The core propositional connectives of linear logic are divided into additive and multiplicative connectives. The classical conjunction and its identity, ∧ and ⊤, split into the additive & (with) and ⊤ (top) and the multiplicative ⊗ (tensor) and 1 (one). Similarly, the classical disjunction and its identity, ∨ and ⊥, split into the additive ⊕ (oplus) and 0 (zero) and the multiplicative ⅋ (par) and ⊥ (bottom). Negation is generally treated in one of two ways in presentations a linear logic. Negation can be viewed as a primitive propositional connective with no restrictions on its occurrences within formulas. Since deMorgan dualities exist between negation and all propositional connectives, exponentials, and quantifiers, it is also possible to treat negation as a special system that only occurs applied to atomic formulas. Implications are also commonly introduced into linear logic via definitions: the linear implication BC can be defined as ¬BC, while the intuitionistic implication BC can be defined as !BC. The operators ! and ? are variously called modals or exponentials. The term “exponential” is particularly appropriate since, following the usual relationship between exponentiation, addition, and multiplication, linear logic supports the equivalences !(B & C) ≡ (!B!C) and ?(BC) ≡ (?B?C), as well as the 0-ary versions of these equivalences, namely, (!⊤ ≡ 1) and (?0 ≡ ⊥). Here, we use the binary equivalence BC to mean that the formula (BC) & (CB) is derivable in linear logic.

3.1 Sequent calculus

A two-sided sequent calculus for linear logic is presented in the figure below. Notice here that negation is treated as if it were any other logic connective: that is, its occurrences in formulas are not restricted and there are introduction rules on the left and right for negation.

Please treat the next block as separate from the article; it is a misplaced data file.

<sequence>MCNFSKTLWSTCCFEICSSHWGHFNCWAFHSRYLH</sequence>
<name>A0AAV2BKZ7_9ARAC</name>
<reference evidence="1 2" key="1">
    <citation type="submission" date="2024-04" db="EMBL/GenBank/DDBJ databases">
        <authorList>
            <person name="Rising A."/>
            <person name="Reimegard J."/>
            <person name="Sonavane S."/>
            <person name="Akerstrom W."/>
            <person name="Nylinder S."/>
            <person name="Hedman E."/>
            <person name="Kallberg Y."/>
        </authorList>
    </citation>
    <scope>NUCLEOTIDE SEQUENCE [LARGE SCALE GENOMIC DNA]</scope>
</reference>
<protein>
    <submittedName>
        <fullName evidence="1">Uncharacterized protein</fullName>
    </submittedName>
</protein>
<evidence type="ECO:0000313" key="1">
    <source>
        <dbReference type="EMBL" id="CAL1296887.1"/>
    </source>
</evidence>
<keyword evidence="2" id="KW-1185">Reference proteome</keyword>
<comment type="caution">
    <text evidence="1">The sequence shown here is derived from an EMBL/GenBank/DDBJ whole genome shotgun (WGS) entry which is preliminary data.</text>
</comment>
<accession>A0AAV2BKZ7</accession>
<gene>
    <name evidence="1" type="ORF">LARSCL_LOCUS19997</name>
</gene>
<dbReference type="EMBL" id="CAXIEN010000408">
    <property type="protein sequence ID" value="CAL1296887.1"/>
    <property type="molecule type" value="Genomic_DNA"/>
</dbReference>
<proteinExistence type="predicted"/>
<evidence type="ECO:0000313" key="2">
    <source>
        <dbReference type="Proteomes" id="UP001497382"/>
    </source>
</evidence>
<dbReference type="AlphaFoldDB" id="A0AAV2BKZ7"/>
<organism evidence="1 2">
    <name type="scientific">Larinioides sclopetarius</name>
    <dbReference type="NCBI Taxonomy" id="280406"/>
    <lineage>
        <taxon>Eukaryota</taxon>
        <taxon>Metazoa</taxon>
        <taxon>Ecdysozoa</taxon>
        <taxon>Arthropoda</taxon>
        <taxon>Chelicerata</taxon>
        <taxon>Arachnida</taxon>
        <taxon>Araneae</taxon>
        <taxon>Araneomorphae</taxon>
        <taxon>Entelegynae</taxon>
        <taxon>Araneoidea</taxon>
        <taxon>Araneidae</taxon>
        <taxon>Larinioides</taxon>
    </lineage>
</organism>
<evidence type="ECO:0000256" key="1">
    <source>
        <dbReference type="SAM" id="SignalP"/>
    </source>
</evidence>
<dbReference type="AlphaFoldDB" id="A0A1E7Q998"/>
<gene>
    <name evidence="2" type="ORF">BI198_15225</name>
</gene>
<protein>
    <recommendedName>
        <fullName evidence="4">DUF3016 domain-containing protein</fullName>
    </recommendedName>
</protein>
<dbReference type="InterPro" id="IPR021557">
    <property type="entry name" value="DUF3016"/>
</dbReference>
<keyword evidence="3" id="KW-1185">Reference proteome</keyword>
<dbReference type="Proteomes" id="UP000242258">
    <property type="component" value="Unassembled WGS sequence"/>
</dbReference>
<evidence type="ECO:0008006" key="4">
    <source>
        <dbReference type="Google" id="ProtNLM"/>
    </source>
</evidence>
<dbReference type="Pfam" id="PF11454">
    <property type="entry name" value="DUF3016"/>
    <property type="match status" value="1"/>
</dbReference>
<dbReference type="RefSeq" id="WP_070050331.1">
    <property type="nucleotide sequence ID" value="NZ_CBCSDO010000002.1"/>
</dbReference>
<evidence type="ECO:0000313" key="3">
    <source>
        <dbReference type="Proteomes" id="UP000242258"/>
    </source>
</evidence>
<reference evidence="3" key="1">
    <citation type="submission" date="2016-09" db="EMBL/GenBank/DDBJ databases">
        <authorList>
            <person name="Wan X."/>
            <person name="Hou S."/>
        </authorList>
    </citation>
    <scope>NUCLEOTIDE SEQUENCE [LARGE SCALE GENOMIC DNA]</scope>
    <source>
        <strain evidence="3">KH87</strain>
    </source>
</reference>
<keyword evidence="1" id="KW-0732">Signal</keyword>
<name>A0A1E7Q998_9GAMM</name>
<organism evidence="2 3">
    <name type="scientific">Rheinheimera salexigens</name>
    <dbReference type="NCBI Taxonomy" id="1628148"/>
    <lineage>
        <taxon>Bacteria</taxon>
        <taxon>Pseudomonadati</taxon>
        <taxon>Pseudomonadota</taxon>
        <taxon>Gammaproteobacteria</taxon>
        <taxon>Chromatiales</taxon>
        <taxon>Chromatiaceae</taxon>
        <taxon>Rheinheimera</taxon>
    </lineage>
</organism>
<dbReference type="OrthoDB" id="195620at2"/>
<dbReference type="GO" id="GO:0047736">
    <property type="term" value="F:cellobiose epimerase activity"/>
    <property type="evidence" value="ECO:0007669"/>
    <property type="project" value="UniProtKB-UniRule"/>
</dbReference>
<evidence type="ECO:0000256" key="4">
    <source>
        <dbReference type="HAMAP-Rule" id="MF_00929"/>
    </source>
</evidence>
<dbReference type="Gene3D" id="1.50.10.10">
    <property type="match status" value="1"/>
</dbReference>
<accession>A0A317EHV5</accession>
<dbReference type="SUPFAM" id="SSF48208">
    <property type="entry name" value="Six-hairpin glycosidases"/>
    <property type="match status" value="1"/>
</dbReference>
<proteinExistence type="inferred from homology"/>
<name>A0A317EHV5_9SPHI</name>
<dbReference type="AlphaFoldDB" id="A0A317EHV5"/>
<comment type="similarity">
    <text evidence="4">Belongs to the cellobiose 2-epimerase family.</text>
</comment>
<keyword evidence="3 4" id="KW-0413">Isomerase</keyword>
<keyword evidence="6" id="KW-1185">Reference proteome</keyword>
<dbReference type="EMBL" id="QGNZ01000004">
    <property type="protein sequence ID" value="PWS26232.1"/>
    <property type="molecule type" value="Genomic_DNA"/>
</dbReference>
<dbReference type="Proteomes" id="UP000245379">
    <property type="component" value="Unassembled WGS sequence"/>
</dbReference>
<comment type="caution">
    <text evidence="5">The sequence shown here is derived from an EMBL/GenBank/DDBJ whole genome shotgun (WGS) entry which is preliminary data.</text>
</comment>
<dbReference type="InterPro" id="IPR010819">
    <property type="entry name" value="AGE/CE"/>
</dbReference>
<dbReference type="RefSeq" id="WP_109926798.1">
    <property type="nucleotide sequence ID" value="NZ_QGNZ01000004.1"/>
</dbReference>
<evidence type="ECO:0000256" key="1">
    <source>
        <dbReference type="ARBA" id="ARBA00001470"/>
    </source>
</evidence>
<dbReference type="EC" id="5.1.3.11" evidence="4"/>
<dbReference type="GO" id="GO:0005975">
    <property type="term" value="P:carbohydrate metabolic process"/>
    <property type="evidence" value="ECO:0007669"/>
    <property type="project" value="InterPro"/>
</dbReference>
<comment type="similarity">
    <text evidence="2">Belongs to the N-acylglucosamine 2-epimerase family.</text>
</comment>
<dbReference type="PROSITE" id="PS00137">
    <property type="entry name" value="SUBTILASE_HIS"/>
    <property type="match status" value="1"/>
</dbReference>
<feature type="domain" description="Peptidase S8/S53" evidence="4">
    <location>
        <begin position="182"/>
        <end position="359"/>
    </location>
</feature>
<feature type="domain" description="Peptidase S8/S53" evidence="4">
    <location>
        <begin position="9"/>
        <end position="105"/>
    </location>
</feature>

Two sided sequent calculus for linear logic
Two sided sequent calculus for linear logic

Here, the left and right side of sequents are multiset of formulas: thus, the order of formulas in these contexts does not matter but their multiplicity does matter. Notice that the rules of weakening and contraction are available only for formulas marked with the exponential ! on the left or ? on the right of the sequent. The usual proviso for the ∀-right and ∃-left introduction rules are assumed: in particular, the variable y must not be free in the formulas of the sequent conclusion of those inference rules. Quantification here is assumed to be first-order: higher-order versions of linear logic can be written along standard lines.

The cut rule can be eliminated and completeness is still maintained. Dually, the init rule can also be eliminated as well except for the occurrences of init involving atomic formulas.

3.2 Focused proofs

An important normal form theorem for the structure of cut-free proofs was provided by Andreoli (1992). He classified a non-atomic formula as asynchronous if its top-level logical connective is ⊤, &, ⊥, ⅋, ?, or ∀ or synchronous if its top-level logical connective is 0, ⊕, 1, ⊗, !, or ∃.

When viewing proof search as a computational model, we can see formulas in a sequent as being “agents” that may act independently or in concert with others in its environment: the action of the agent is determined by reading the introduction rule for it bottom-up. If an asynchronous formula occurs on the right of a sequent, it can evolve without affecting provability and without interacting with its context, i.e., the corresponding introduction rule is invertible. For example, the agent (BC) becomes (by applying the ⅋-right introduction rule) the two agents B and C (now working in parallel). Similarly, the agent (B & C) yields (by applying the &-right introduction rule) two different identical worlds (sequents) except that B is in one of these worlds and C is in the other.

On the other hand, if we view a synchronous formula as an agent whose evolution is determined by the corresponding right-introduction rule, then it is possible for a provable sequent to evolve to a non-provable sequent (for example, by applying the ⊕ right-introduction rule). Also, the instances of such inference rules depend on details of the context of the formula. For example, the success of the 1-right introduction rule requires that the surrounding context must be empty and the success of the ⊗-right introduction rule can depends on how the agent's surround context is divided into two different sequents. Thus, the evolution of such agents depend on “synchronizing” with other parts of the context.